Mike from Mother Jones writes, "Mother Jones' James West looks into the dark side of the network's turn toward wildlife reality TV, and uncovers some disturbing revelations about a hit show. It boils down to this, West writes: 'The raccoon incident is just one of numerous instances on 'Call of the Wildman' sets of alleged animal mistreatment and possible infringements of state and federal law, the result of what sources describe as cavalier and neglectful production practices. A seven-month Mother Jones investigation -- which drew on internal documents, interviews with eight people involved with the show's production, and government records -- reveals evidence of a culture that tolerated legally and ethically dubious activities, including: using an animal that had been drugged with sedatives in violation of federal rules; directing trappers to procure wild animals, which were then 'caught' again as part of a script; and wrongly filling out legal documents detailing the crew's wildlife activities for Kentucky officials.'"
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After an absence of more than two years, New York Times-bestselling author Max Allan Collins brings of his most popular characters, the ruthless professional killer known only as “Quarry,” in The Wrong Quarry. Since his debut in 1976, Quarry has appeared in 10 novels and inspired a feature film, The Last Lullaby, starring Tom Sizemore and Sasha Alexander. The new novel sees Quarry going up against an amateur killer operating on his turf. But does the hitman’s hitman have the wrong quarry in his sights?
Quarry doesn’t kill just anybody these days. He restricts himself to targeting other hitmen, availing his marked-for-death clients of two services: eliminating the killers sent after them, and finding out who hired them…and then removing that problem as well.
So far he’s rid of the world of nobody who would be missed. But this time he finds himself zeroing in on the grieving family of a missing cheerleader. Does the hitman’s hitman have the wrong quarry in his sights?
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The news that Target stores lost 110 million customers' credit card details in a hacker intrusion has illustrated just how grave a risk malicious software presents to the average person and the businesses they patronize. Brian Krebs has good, early details on the software that the hackers used on infected point-of-sale terminals at Target, and some good investigative guesses about who planted it there and how they operated it.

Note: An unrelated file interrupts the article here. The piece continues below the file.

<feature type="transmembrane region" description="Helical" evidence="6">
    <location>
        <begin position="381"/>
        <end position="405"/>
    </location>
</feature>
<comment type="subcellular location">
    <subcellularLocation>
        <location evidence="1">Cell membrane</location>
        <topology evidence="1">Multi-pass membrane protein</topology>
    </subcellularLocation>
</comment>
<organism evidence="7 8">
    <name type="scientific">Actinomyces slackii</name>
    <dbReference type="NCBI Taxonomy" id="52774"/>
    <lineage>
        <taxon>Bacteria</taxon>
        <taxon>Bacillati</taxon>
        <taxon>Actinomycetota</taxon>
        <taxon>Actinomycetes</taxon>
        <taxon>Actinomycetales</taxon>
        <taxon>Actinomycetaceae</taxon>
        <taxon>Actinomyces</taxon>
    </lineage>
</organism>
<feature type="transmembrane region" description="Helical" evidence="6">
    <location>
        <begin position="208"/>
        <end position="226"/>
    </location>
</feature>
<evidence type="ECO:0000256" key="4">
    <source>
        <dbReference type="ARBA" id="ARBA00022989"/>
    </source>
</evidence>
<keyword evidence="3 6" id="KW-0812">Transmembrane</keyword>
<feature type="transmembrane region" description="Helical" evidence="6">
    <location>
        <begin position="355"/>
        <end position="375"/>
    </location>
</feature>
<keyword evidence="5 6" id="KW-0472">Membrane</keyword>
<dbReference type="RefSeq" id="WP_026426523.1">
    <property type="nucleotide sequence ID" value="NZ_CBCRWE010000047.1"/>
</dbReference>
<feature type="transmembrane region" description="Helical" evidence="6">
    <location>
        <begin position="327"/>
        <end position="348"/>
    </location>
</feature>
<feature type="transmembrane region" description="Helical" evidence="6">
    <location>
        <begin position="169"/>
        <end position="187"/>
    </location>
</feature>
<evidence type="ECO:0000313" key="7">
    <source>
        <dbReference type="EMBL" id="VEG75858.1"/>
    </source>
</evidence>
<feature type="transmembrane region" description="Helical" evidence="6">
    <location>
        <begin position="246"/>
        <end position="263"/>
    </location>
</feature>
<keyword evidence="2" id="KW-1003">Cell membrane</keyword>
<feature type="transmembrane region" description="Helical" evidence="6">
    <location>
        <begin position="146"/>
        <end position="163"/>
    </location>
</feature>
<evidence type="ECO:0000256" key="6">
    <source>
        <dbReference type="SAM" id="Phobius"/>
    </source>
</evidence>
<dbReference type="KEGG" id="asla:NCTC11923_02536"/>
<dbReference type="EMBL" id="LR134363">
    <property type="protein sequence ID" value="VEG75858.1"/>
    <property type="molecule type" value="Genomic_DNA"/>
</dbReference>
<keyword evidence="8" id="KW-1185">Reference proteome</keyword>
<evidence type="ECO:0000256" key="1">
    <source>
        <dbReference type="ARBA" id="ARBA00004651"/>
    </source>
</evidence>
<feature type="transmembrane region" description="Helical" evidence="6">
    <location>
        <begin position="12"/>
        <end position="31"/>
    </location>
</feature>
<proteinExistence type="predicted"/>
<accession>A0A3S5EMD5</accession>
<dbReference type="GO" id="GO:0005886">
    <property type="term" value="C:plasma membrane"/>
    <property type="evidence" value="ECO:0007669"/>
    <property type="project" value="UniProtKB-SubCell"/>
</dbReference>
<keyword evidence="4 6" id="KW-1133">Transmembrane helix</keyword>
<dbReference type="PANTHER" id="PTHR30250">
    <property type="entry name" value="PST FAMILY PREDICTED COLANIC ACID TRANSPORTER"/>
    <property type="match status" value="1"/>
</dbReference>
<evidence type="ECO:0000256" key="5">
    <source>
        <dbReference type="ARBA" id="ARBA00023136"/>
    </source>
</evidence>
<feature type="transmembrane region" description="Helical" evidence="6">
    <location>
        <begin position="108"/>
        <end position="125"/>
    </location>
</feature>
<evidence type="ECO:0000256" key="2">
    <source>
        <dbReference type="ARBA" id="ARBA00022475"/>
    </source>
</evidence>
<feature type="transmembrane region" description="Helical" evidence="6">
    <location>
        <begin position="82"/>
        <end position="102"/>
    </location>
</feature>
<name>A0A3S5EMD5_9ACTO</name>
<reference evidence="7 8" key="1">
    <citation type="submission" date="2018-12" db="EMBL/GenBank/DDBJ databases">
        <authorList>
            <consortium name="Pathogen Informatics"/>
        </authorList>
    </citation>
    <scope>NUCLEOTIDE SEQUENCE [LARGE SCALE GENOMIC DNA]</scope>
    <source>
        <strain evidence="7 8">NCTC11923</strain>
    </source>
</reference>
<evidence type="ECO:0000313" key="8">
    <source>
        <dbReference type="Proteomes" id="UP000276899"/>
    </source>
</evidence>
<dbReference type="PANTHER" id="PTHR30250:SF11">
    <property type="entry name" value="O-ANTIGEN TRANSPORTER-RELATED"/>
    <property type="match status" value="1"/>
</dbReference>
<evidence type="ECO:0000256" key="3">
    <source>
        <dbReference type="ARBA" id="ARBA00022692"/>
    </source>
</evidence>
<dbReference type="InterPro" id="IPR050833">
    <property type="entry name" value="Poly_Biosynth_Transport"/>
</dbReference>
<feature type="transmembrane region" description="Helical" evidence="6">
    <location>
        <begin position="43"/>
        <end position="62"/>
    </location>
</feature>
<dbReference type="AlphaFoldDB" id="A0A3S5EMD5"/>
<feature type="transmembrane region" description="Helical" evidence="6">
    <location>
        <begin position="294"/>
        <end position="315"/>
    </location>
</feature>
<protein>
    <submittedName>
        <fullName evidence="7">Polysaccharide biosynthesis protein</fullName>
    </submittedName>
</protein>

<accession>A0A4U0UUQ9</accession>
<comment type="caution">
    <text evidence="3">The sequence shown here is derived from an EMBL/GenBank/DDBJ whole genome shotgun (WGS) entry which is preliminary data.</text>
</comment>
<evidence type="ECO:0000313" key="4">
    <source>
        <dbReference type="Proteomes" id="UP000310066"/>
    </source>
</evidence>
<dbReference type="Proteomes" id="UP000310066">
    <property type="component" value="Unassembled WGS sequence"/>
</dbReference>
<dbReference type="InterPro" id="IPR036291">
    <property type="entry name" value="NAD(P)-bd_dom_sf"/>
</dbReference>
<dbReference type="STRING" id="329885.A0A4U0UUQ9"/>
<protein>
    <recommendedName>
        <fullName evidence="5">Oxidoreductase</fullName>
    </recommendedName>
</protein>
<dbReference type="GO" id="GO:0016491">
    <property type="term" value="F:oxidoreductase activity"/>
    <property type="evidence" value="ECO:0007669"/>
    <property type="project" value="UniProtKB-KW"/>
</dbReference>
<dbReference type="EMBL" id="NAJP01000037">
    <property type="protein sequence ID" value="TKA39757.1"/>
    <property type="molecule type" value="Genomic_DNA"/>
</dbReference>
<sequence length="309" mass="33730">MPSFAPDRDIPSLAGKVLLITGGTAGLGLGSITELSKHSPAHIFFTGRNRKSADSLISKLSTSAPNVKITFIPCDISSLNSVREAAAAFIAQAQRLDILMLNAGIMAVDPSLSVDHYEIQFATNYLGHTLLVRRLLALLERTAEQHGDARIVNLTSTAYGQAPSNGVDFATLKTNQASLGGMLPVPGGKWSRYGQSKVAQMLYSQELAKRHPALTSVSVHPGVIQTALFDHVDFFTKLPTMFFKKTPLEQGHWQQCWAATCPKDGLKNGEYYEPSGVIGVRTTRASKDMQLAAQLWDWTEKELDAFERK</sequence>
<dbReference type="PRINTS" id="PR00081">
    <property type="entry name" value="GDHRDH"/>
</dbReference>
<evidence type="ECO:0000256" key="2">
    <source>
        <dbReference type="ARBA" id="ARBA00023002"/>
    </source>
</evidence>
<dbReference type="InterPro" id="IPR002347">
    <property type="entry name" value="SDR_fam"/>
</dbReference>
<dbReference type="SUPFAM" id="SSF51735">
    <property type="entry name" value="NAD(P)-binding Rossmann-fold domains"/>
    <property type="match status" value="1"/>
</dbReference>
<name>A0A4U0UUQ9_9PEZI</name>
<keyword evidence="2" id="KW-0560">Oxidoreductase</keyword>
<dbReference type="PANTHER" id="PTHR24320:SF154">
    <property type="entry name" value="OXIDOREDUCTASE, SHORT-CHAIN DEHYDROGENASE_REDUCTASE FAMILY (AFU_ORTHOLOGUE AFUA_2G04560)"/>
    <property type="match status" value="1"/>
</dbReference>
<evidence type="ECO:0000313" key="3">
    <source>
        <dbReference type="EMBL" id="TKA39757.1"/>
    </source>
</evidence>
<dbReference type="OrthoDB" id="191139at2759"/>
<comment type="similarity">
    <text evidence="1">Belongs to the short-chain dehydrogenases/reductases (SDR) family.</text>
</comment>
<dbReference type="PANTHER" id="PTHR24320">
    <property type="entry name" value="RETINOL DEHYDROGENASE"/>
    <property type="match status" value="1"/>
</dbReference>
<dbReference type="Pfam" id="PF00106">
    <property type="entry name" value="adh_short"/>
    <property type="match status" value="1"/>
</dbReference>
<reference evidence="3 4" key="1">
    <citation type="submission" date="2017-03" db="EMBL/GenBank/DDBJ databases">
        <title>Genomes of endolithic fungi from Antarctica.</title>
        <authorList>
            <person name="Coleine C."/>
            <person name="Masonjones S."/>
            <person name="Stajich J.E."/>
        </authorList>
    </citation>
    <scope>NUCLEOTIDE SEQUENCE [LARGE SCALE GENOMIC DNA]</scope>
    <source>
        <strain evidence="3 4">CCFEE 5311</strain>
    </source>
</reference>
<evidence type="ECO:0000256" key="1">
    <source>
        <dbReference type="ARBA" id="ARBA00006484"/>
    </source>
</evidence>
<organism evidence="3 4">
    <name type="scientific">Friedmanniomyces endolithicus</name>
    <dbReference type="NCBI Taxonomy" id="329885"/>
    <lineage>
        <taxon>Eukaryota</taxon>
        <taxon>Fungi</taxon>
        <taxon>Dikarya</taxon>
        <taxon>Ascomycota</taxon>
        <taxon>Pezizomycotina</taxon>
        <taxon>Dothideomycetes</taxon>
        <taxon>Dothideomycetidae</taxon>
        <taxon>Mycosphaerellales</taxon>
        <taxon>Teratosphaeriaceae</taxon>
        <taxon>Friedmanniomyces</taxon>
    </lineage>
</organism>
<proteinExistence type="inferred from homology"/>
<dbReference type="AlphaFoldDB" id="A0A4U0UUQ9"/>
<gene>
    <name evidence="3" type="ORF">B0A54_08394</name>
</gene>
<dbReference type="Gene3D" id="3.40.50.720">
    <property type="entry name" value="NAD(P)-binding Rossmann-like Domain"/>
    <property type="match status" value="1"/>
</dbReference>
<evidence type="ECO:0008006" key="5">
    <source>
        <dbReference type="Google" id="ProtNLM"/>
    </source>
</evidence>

Krebs suggests that a Russian hacker called "Antikiller" may be implicated in the Target hack, and that Antikiller is, in any event, the author of the malware used against the point-of-sale systems.
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Richard and Allen are kidnappers from a multigenerational kidnapping family. They're thingstarting a sustainable, green kidnapping practice that supports local farmers, green energy, and a community focus with biodegradable filthy rags and organic chloroform. They've got some great rewards for supporters, too -- I want a copy of their book Sustainable Kidnapping, with a forward by Michael Pollan!
Sustainable Kidnapping (Thingstarter Ep. 4 of 6)
Rhian Jeremiah, 26 of Cardigan, Wales caused $360 worth of damage to a Fiat 500 when she bit into the roof during an argument with the driver. Jeremiah had allegedly gotten drunk at a memorial for her boyfriend before the incident occurred. "There was a bit of an argument and she sunk her teeth into the part of the car above the window," the car's owner Selina Day said in court. "I could hear metal crunching." According to the BBC News
though, Jeremiah's defense attorney argued that the situation was "'not quite like' the scene involving the character Jaws in a James Bond film." — David
A leaked Scotland Yard report disclosed in The Indepedent documents the near-total corruption of the British government and justice system by organised criminals. The report documents "Operation Tiberius," which dates to 2003, and contains a series of explosive allegations about corruption, including the sale of £50,000 "get out of jail free cards," the buying off of juries, and the "at will" infiltration of Scotland Yard by gangs.
The report quotes a Senior Investigating Officer who said, "I feel that at the current time I cannot carry out an ethical murder investigation without the fear of it being compromised." It claims that a Metropolitan Police detective's son was employed as a torturer for one gang, and that the detective impeded any investigations into the gang his son worked for and the crimes he committed.
There's no reason to suspect that the crimes documented in Tiberius stopped there, nor that they couldn't take place today. And yet today, the political establishment sees nothing wrong with total surveillance of every person in the country, from ubiquitous CCTVs to illegal harvesting of Internet data and mobile phone logs.
The thing that corruption stories -- even astounding ones like this -- teach us is that our systems need to account for the possibility that the authorities are corrupt, or sloppy, or duped. Creating laws that give police and magistrates the power to declare anything anyone does illegal, storing massive DNA databases, allowing for secret courts and warrantless surveillance, creating unaccountable systems of censorship, and letting spies run wild are all examples of systems designed on the presumption that the establishment is both uncorrupted and perpetually uncorrectable.